“We are committed to achieving our state’s 100 percent renewable energy goal with a diverse mix of renewable resources,” said Ron Cox, Hawaiian Electric vice president for power supply. “As we make this transition, LNG is a cleaner-burning alternative that potentially can provide billions of dollars in savings and stabilize electric bills for our customers compared to continuing to rely on imported oil with its volatile prices.”

At the same time, Hawaiian Electric is asking the PUC for authorization to construct a modern, efficient, combined-cycle generation system at the Kahe Power Plant to get the maximum customer benefits from use of cleaner, less expensive natural gas; better support integration of renewable energy; and facilitate retirement of three older, oil-fired generators at the Kahe Power Plant.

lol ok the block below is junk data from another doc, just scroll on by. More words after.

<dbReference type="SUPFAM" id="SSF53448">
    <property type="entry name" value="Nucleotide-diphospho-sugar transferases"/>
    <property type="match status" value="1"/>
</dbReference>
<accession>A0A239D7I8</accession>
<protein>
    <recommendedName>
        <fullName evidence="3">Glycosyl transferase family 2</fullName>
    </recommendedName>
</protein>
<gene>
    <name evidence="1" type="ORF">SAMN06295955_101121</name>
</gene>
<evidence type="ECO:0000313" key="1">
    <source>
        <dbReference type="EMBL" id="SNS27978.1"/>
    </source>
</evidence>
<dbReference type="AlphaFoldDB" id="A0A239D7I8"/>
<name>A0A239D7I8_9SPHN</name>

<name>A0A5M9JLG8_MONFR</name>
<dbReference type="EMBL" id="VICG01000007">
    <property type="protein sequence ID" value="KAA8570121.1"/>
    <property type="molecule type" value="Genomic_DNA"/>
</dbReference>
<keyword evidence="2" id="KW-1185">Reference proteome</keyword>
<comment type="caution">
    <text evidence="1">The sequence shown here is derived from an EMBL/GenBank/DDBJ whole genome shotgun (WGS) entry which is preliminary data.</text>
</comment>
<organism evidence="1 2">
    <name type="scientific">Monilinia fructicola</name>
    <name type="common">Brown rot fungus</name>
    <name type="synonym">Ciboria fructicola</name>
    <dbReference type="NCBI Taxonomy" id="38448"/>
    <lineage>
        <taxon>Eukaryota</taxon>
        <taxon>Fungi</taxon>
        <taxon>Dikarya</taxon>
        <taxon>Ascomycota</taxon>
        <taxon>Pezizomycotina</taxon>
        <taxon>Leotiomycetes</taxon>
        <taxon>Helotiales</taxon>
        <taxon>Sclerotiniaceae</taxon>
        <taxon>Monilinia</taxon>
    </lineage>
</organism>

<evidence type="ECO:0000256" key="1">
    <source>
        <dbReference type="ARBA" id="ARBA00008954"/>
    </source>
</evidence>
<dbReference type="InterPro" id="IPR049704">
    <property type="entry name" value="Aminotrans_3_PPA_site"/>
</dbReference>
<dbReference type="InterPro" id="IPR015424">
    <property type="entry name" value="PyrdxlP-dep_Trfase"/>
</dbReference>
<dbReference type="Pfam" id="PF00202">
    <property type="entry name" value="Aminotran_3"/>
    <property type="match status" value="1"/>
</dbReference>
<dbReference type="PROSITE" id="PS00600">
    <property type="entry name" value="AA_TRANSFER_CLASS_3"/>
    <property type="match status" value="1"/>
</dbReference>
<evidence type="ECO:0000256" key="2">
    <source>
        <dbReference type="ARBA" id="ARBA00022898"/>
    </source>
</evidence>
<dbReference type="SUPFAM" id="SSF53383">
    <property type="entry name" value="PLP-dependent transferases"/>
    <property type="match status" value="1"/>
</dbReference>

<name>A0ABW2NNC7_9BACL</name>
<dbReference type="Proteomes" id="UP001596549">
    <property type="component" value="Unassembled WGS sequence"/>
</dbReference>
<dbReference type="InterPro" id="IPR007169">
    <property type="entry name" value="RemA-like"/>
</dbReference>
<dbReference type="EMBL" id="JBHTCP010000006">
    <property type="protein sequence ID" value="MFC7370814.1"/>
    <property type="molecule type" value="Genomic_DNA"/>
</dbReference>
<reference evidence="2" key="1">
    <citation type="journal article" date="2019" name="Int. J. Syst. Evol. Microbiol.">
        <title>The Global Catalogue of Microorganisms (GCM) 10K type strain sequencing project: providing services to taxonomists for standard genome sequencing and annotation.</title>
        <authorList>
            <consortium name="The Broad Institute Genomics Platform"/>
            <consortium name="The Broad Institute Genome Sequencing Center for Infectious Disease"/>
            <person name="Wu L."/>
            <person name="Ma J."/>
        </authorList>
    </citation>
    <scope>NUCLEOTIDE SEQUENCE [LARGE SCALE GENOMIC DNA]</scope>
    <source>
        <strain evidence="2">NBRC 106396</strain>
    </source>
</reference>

The Fortis Hawaii contract is also contingent on PUC approval of the merger of Hawaiian Electric with NextEra Energy. This project requires substantial upfront financial support and expertise that NextEra Energy can provide, said Hawaiian Electric. If the merger is not approved, the Hawaiian Electric Companies would still be interested in pursuing on their own the benefits of LNG for customers, but the companies would need to negotiate a new contract which likely would mean lower, delayed savings for customers and delayed benefits for the environment.